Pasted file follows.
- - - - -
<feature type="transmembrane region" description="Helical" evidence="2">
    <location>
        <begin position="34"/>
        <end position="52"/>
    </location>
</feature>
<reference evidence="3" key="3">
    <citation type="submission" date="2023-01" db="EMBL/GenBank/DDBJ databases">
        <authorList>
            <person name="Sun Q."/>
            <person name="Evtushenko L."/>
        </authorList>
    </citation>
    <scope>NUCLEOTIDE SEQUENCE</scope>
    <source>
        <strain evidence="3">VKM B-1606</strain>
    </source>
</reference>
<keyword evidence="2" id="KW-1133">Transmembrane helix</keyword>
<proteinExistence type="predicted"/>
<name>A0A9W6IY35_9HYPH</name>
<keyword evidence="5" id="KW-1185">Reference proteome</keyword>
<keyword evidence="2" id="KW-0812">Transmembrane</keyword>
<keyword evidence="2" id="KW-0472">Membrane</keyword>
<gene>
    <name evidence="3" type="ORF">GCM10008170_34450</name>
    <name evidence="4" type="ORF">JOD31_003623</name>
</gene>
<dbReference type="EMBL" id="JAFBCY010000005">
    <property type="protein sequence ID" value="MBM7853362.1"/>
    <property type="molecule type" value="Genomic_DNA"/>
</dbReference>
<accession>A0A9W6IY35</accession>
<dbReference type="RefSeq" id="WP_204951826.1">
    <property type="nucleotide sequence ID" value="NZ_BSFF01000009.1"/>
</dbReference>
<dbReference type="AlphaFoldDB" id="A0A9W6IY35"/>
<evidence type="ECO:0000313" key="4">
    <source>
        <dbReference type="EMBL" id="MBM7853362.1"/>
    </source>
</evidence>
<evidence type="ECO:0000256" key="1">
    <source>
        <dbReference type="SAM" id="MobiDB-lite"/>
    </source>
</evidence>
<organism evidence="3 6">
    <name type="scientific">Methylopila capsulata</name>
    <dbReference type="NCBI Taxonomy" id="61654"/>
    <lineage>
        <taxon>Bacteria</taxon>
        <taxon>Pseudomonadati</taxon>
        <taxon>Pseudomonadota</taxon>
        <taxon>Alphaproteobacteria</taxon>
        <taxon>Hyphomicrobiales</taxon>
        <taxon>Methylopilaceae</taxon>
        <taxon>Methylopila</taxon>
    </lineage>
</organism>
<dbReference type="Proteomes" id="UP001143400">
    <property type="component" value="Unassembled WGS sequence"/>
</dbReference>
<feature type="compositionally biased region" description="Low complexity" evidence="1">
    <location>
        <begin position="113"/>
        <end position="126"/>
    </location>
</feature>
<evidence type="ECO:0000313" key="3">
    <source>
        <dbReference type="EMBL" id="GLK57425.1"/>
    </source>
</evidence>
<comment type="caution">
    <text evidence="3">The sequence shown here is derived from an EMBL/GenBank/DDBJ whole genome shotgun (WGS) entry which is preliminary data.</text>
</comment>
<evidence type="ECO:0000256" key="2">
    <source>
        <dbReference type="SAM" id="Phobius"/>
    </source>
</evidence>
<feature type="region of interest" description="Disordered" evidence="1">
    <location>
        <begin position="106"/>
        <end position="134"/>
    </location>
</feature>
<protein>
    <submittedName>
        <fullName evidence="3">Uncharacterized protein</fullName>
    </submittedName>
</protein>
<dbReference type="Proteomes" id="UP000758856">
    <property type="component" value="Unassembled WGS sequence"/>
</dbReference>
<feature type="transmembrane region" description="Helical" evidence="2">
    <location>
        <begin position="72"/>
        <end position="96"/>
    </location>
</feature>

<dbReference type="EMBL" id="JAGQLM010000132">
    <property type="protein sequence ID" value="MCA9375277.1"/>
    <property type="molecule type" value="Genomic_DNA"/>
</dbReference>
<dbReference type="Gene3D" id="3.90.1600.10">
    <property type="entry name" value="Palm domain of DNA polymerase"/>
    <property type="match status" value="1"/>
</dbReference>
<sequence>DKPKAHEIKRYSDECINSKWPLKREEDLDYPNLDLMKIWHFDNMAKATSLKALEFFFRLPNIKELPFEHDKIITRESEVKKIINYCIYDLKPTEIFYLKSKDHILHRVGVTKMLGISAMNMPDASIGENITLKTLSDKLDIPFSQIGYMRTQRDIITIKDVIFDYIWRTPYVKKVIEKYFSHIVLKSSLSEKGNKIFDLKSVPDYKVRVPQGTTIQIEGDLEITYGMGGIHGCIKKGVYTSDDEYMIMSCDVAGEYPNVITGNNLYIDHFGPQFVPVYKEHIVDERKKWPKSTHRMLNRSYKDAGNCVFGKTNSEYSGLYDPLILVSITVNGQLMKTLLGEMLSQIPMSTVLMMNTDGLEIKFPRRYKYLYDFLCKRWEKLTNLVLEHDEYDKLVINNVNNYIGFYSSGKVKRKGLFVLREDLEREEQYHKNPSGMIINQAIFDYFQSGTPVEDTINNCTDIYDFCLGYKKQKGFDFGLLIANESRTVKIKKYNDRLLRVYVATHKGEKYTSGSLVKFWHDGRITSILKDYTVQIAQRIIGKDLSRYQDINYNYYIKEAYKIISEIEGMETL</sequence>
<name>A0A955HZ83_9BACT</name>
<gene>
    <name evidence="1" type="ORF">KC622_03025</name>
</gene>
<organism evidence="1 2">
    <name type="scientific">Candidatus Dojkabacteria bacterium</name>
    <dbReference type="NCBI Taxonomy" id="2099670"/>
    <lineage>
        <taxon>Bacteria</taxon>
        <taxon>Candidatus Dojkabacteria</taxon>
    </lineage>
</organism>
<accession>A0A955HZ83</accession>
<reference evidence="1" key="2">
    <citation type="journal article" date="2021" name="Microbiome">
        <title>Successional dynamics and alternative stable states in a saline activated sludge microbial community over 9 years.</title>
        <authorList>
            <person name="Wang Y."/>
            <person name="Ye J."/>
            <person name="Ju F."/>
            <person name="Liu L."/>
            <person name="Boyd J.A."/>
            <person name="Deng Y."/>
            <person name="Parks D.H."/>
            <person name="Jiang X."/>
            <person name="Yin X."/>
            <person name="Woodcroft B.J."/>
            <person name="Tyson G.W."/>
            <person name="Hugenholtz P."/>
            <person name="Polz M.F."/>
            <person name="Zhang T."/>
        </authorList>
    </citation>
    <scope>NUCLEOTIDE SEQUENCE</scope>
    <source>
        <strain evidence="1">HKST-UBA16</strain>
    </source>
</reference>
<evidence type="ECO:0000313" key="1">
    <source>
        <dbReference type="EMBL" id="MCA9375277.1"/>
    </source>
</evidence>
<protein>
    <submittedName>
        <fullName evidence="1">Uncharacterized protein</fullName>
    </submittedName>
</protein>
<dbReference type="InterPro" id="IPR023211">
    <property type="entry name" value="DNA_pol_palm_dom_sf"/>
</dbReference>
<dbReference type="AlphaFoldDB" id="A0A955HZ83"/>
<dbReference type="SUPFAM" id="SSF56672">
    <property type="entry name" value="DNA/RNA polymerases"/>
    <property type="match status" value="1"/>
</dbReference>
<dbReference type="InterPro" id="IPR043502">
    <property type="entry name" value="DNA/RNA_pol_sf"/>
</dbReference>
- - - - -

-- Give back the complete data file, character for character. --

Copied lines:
<feature type="transmembrane region" description="Helical" evidence="2">
    <location>
        <begin position="34"/>
        <end position="52"/>
    </location>
</feature>
<reference evidence="3" key="3">
    <citation type="submission" date="2023-01" db="EMBL/GenBank/DDBJ databases">
        <authorList>
            <person name="Sun Q."/>
            <person name="Evtushenko L."/>
        </authorList>
    </citation>
    <scope>NUCLEOTIDE SEQUENCE</scope>
    <source>
        <strain evidence="3">VKM B-1606</strain>
    </source>
</reference>
<keyword evidence="2" id="KW-1133">Transmembrane helix</keyword>
<proteinExistence type="predicted"/>
<name>A0A9W6IY35_9HYPH</name>
<keyword evidence="5" id="KW-1185">Reference proteome</keyword>
<keyword evidence="2" id="KW-0812">Transmembrane</keyword>
<keyword evidence="2" id="KW-0472">Membrane</keyword>
<gene>
    <name evidence="3" type="ORF">GCM10008170_34450</name>
    <name evidence="4" type="ORF">JOD31_003623</name>
</gene>
<dbReference type="EMBL" id="JAFBCY010000005">
    <property type="protein sequence ID" value="MBM7853362.1"/>
    <property type="molecule type" value="Genomic_DNA"/>
</dbReference>
<accession>A0A9W6IY35</accession>
<dbReference type="RefSeq" id="WP_204951826.1">
    <property type="nucleotide sequence ID" value="NZ_BSFF01000009.1"/>
</dbReference>
<dbReference type="AlphaFoldDB" id="A0A9W6IY35"/>
<evidence type="ECO:0000313" key="4">
    <source>
        <dbReference type="EMBL" id="MBM7853362.1"/>
    </source>
</evidence>
<evidence type="ECO:0000256" key="1">
    <source>
        <dbReference type="SAM" id="MobiDB-lite"/>
    </source>
</evidence>
<organism evidence="3 6">
    <name type="scientific">Methylopila capsulata</name>
    <dbReference type="NCBI Taxonomy" id="61654"/>
    <lineage>
        <taxon>Bacteria</taxon>
        <taxon>Pseudomonadati</taxon>
        <taxon>Pseudomonadota</taxon>
        <taxon>Alphaproteobacteria</taxon>
        <taxon>Hyphomicrobiales</taxon>
        <taxon>Methylopilaceae</taxon>
        <taxon>Methylopila</taxon>
    </lineage>
</organism>
<dbReference type="Proteomes" id="UP001143400">
    <property type="component" value="Unassembled WGS sequence"/>
</dbReference>
<feature type="compositionally biased region" description="Low complexity" evidence="1">
    <location>
        <begin position="113"/>
        <end position="126"/>
    </location>
</feature>
<evidence type="ECO:0000313" key="3">
    <source>
        <dbReference type="EMBL" id="GLK57425.1"/>
    </source>
</evidence>
<comment type="caution">
    <text evidence="3">The sequence shown here is derived from an EMBL/GenBank/DDBJ whole genome shotgun (WGS) entry which is preliminary data.</text>
</comment>
<evidence type="ECO:0000256" key="2">
    <source>
        <dbReference type="SAM" id="Phobius"/>
    </source>
</evidence>
<feature type="region of interest" description="Disordered" evidence="1">
    <location>
        <begin position="106"/>
        <end position="134"/>
    </location>
</feature>
<protein>
    <submittedName>
        <fullName evidence="3">Uncharacterized protein</fullName>
    </submittedName>
</protein>
<dbReference type="Proteomes" id="UP000758856">
    <property type="component" value="Unassembled WGS sequence"/>
</dbReference>
<feature type="transmembrane region" description="Helical" evidence="2">
    <location>
        <begin position="72"/>
        <end position="96"/>
    </location>
</feature>

<dbReference type="EMBL" id="JAGQLM010000132">
    <property type="protein sequence ID" value="MCA9375277.1"/>
    <property type="molecule type" value="Genomic_DNA"/>
</dbReference>
<dbReference type="Gene3D" id="3.90.1600.10">
    <property type="entry name" value="Palm domain of DNA polymerase"/>
    <property type="match status" value="1"/>
</dbReference>
<sequence>DKPKAHEIKRYSDECINSKWPLKREEDLDYPNLDLMKIWHFDNMAKATSLKALEFFFRLPNIKELPFEHDKIITRESEVKKIINYCIYDLKPTEIFYLKSKDHILHRVGVTKMLGISAMNMPDASIGENITLKTLSDKLDIPFSQIGYMRTQRDIITIKDVIFDYIWRTPYVKKVIEKYFSHIVLKSSLSEKGNKIFDLKSVPDYKVRVPQGTTIQIEGDLEITYGMGGIHGCIKKGVYTSDDEYMIMSCDVAGEYPNVITGNNLYIDHFGPQFVPVYKEHIVDERKKWPKSTHRMLNRSYKDAGNCVFGKTNSEYSGLYDPLILVSITVNGQLMKTLLGEMLSQIPMSTVLMMNTDGLEIKFPRRYKYLYDFLCKRWEKLTNLVLEHDEYDKLVINNVNNYIGFYSSGKVKRKGLFVLREDLEREEQYHKNPSGMIINQAIFDYFQSGTPVEDTINNCTDIYDFCLGYKKQKGFDFGLLIANESRTVKIKKYNDRLLRVYVATHKGEKYTSGSLVKFWHDGRITSILKDYTVQIAQRIIGKDLSRYQDINYNYYIKEAYKIISEIEGMETL</sequence>
<name>A0A955HZ83_9BACT</name>
<gene>
    <name evidence="1" type="ORF">KC622_03025</name>
</gene>
<organism evidence="1 2">
    <name type="scientific">Candidatus Dojkabacteria bacterium</name>
    <dbReference type="NCBI Taxonomy" id="2099670"/>
    <lineage>
        <taxon>Bacteria</taxon>
        <taxon>Candidatus Dojkabacteria</taxon>
    </lineage>
</organism>
<accession>A0A955HZ83</accession>
<reference evidence="1" key="2">
    <citation type="journal article" date="2021" name="Microbiome">
        <title>Successional dynamics and alternative stable states in a saline activated sludge microbial community over 9 years.</title>
        <authorList>
            <person name="Wang Y."/>
            <person name="Ye J."/>
            <person name="Ju F."/>
            <person name="Liu L."/>
            <person name="Boyd J.A."/>
            <person name="Deng Y."/>
            <person name="Parks D.H."/>
            <person name="Jiang X."/>
            <person name="Yin X."/>
            <person name="Woodcroft B.J."/>
            <person name="Tyson G.W."/>
            <person name="Hugenholtz P."/>
            <person name="Polz M.F."/>
            <person name="Zhang T."/>
        </authorList>
    </citation>
    <scope>NUCLEOTIDE SEQUENCE</scope>
    <source>
        <strain evidence="1">HKST-UBA16</strain>
    </source>
</reference>
<evidence type="ECO:0000313" key="1">
    <source>
        <dbReference type="EMBL" id="MCA9375277.1"/>
    </source>
</evidence>
<protein>
    <submittedName>
        <fullName evidence="1">Uncharacterized protein</fullName>
    </submittedName>
</protein>
<dbReference type="InterPro" id="IPR023211">
    <property type="entry name" value="DNA_pol_palm_dom_sf"/>
</dbReference>
<dbReference type="AlphaFoldDB" id="A0A955HZ83"/>
<dbReference type="SUPFAM" id="SSF56672">
    <property type="entry name" value="DNA/RNA polymerases"/>
    <property type="match status" value="1"/>
</dbReference>
<dbReference type="InterPro" id="IPR043502">
    <property type="entry name" value="DNA/RNA_pol_sf"/>
</dbReference>